Pituitary adenomas are a type of tumour that are noncancerous and occur in the pituitary gland. These types of noncancerous tumours are generally divided into three categories on the basis of their biological functioning - benign adenoma, invasive adenoma or carcinomas, with carcinomas accounting for 0.1% to 0.2%, approximately 35% being invasive adenomas and most being benign adenomas. The pituitary gland is a pea-sized, reddish-grey gland, located in the centre of the brain, just above the back of the nose.
Hormone secreting pituitary adenomas can cause one of different types of hyperpituitarism. Symptoms may vary on the basis of tumour's size, its location, and whether it's secreting or not.
Overproduction of hormones – As these hormones are responsible for milk production in women, extremely high level can cause milk production in both men and women who are not pregnant. Another sign is menstrual irregularity.
Underproduction of hormones – It is studied that some 75% of pituitary tumour don't produce hormones. This condition can lead to a damaged gland tissue. This can cause irregularity or loss of menstruation in women and sterility with loss of sex drive in men and women.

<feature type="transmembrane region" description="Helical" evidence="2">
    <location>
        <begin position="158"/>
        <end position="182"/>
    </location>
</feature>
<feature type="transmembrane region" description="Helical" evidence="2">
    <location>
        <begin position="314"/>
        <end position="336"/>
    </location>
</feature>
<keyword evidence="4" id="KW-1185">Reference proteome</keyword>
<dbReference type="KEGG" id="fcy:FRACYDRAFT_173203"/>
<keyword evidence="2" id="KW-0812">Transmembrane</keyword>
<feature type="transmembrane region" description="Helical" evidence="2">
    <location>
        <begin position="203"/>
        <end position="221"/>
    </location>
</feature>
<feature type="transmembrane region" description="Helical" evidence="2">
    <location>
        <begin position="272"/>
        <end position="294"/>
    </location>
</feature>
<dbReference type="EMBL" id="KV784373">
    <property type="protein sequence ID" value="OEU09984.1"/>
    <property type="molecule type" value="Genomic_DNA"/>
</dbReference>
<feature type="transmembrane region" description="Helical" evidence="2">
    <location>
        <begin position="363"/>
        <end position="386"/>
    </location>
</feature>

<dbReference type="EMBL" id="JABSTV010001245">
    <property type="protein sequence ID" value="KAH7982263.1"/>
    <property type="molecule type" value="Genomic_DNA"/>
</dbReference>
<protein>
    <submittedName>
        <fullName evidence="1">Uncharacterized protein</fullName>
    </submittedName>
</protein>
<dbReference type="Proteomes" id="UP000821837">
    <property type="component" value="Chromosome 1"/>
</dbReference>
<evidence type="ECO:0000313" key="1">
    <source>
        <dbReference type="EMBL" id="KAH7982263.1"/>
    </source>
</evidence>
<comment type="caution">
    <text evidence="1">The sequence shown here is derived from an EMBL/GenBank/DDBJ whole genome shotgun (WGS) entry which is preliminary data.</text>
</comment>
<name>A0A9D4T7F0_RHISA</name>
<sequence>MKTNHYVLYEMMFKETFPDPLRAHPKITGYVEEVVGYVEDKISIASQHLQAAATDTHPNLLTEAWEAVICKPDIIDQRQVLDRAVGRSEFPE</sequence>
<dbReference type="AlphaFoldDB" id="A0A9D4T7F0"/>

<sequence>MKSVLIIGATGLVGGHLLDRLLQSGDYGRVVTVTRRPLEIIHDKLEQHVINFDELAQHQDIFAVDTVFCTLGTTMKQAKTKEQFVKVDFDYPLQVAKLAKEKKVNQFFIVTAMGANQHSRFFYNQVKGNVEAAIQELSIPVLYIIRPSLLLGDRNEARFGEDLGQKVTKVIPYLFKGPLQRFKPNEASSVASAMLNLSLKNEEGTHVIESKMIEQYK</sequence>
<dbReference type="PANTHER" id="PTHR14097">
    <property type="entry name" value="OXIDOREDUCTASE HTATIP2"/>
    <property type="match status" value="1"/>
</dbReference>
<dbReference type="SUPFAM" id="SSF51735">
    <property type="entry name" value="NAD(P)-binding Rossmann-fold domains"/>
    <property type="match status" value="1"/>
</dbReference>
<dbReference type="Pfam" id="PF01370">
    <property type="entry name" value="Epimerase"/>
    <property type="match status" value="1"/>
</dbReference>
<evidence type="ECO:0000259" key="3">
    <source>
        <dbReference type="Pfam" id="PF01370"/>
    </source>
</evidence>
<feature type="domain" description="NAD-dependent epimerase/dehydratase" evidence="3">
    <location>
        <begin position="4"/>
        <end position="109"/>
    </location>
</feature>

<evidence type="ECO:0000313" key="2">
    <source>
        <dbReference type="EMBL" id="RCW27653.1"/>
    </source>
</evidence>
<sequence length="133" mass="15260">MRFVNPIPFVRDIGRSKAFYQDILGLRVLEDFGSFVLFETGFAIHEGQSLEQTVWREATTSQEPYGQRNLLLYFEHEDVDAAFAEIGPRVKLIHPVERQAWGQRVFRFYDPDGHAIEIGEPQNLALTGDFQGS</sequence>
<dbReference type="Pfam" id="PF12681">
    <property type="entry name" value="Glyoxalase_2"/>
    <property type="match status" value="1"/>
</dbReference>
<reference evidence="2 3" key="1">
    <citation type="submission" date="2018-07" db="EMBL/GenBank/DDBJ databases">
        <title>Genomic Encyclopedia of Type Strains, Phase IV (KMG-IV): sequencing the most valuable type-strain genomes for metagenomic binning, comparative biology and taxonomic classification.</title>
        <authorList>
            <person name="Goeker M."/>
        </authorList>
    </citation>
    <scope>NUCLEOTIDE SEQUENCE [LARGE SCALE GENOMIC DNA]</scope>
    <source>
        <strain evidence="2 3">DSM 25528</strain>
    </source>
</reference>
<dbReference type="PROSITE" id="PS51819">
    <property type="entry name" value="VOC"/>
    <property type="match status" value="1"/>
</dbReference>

Growth disorders – These disorders cause excessive growth in children. In case of adults, they can lead to acromegaly, or abnormal growth of the face bones, enlarged hands and feet, excessive sweating and heart disease.
If the tumour is present on the optic nerves, disturbances in vision will occur.
The cause of this uncontrolled cell growth in the pituitary gland and resulting into a tumour remains unknown.
With the advances in medical technology such as endoscope, surgical microscope and image guided systems, doctors and surgeons can now perform highly sophisticated surgeries that were not possible few years back. At Max Department of Endocrinology & Diabetes, doctors perform state-of-the-art minimally invasive pituitary surgery that allows for precise removal of tumours, in or around the pituitary gland. This surgery also ensures faster recovery, no scarring and fewer complications. This surgery is done for the following:
to remove hormone-producing tissue (typically in Acromegaly or Cushing's disease)
to reduce the volume of a tumour that is compressing the optic chiasm or other structures
to reduce the volume of or to remove non hormone-producing tissue that is likely to threaten surrounding structures in the future, for example, in a relatively young patient, in whom continued growth of the tumour is suspected or has been proven by sequential scans